Present Day, April 5th, 2020

FURLOUGH – day 6B

What is the difference between a bad person with Bipolar, and a person that Bipolar makes bad? Surely there are pitiful excuses for human beings who also happen to have a mental illness, just as well as there are people with a mental illness that turns them into a pitiful excuse for a human being. But how do I know which one I am? You know, am I an asshole at my very core who carries the added burden of being Bipolar, or does having Bipolar turn me into the asshole that I am so often perceived as?

Is there a difference? Or does it even make a difference if there is?

There is no doubt that whichever the case, we are just nine days into quarantine and I have worn out my welcome in my own home. My wife and I just completed an argument that concluded with my declaration that “this will be the end of us.” Not like a sarcastic, tongue in cheek, laugh it off because we all know we will get through this kind of declaration. More of an authentic, there does not seem to be any other way around it, things are rapidly disintegrating type of declaration. And that is because the general tone of the argument was the same as it has been for years: I am the problem. Or I have the problem. Which one it is I do not know or am unwilling to admit to myself.

There is an inherent danger with second marriages, of which this is mine. The danger is that arguments and disputes will reveal faults in you that have always existed. Behaviors, attitudes, actions that are not new to marriage number two. These revelations can ferment over time, and leave you aware that no matter how much you may have ascribed the break up of your first marriage to your spouse…you were the problem all along. You were the one with the character flaws. You were the one with the personality problems. You were the one with the issues that broke things apart. And then you are left back at the question, am I just a dick with a disease or a decent person with a disease that is causing me to behave like a dick?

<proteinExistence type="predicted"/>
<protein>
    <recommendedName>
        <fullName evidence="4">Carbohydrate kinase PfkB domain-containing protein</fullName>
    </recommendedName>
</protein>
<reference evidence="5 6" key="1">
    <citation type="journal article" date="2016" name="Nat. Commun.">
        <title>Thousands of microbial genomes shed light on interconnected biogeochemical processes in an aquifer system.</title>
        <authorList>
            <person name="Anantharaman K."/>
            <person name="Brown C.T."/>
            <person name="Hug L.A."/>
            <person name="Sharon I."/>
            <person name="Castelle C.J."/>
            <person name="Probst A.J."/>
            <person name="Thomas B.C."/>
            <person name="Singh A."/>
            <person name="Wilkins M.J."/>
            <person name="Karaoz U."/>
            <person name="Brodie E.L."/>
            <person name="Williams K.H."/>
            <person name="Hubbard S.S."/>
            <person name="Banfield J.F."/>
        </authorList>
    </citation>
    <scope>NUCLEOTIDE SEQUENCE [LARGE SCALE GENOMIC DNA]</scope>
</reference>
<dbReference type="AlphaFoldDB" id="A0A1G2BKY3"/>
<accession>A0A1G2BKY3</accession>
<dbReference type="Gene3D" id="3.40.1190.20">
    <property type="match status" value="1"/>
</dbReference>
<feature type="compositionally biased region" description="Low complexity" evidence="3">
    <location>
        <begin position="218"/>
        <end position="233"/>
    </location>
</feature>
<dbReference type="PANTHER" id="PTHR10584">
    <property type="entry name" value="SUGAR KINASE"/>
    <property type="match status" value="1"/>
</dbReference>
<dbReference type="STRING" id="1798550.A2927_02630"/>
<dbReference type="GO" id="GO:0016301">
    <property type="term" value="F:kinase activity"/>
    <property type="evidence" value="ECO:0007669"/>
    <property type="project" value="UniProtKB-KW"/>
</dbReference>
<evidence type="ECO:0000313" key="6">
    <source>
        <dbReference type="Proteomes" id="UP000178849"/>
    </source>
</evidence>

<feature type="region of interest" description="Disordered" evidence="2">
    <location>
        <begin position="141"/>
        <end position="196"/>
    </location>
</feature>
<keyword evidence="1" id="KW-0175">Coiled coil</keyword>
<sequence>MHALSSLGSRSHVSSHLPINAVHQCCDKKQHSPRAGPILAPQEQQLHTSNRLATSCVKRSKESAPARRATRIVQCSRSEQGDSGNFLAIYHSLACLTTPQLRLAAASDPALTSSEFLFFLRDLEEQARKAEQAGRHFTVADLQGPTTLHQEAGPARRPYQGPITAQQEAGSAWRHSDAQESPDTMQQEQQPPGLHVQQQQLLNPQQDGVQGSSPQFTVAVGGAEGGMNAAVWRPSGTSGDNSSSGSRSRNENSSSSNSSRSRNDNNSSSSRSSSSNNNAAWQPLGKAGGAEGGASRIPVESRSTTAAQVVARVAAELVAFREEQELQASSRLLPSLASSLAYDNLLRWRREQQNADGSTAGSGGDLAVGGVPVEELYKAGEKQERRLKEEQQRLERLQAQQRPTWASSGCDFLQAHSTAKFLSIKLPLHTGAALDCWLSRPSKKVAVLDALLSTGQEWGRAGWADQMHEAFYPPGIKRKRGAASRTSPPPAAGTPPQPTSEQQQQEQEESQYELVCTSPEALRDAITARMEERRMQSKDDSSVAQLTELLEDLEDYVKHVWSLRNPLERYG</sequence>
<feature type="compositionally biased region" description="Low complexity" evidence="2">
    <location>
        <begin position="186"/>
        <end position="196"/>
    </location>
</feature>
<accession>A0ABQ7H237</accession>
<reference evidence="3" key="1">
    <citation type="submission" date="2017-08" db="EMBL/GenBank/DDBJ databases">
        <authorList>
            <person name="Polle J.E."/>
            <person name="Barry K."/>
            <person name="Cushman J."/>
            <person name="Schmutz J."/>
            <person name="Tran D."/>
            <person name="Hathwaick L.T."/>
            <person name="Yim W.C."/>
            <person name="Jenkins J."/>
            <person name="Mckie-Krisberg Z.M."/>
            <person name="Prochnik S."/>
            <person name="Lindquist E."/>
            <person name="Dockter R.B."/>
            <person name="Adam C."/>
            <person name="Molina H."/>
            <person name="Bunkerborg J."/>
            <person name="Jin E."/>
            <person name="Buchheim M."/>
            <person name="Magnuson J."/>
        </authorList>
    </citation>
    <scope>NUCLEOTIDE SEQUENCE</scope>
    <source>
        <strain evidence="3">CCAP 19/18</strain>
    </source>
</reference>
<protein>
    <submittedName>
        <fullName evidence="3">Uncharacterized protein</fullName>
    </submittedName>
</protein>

Honestly, I think the answer to the question is irrelevant. People have expectations for my behavior regardless of any mitigating factors, and I suppose that is fair enough as there are only a handful of people in my life who even know I have a mental illness. They have no basis for compassion or understanding. They just see me as I am and draw their own conclusions.

But even with the people that know. Even with the people who love me. Even with them, there is a limited ability to understand what it is like to live inside my head and to act out life as a grown adult operating with this mind. There is a limited ability to differentiate the parameters of the question. To decide if I am just a “normal” person who is being unkind or someone who has lost the ability to function as a “normal” person. Even with those closest to me, there is a limit in either their choice or ability to accept that not everything that comes from me is by choice. At least, not by my choice.

So where does that leave me? I am an individual whose behavior is found to intolerable by those closest to him. I am an individual with a mental illness that is difficult at best to control and almost impossible under current circumstances. I am an individual who feels incapable of being the person I wish I could be.
Again, I think the answer is irrelevant. Because in the end, I am just the bad person. I am just the dick.

Present Day, April 1st, 2020

FURLOUGH – day 4

Today was my first “teletherapy”. Having been about a month since my last therapy appointment, and with no face-to-face therapy in sight for the foreseeable future, it was time to bite the bullet and delve into the world of technological therapy. I suppose this can take on a number of different appearances. For me, it was entering a video chat room similar to Zoom but through a physician certified site for confidentiality purposes. Both my therapist and I were on webcams, so there was visual to go along with the audio.

It felt awkward, but it should be known that for me therapy always feels awkward. It always feels like I am supposed to have some more specific agenda than surviving my mental illness when that is typically the only agenda I arrive with. It is also practically by definition a time in which I am supposed to share my feelings. This is something I am not good at, am not comfortable with, and rarely know how to even put into words.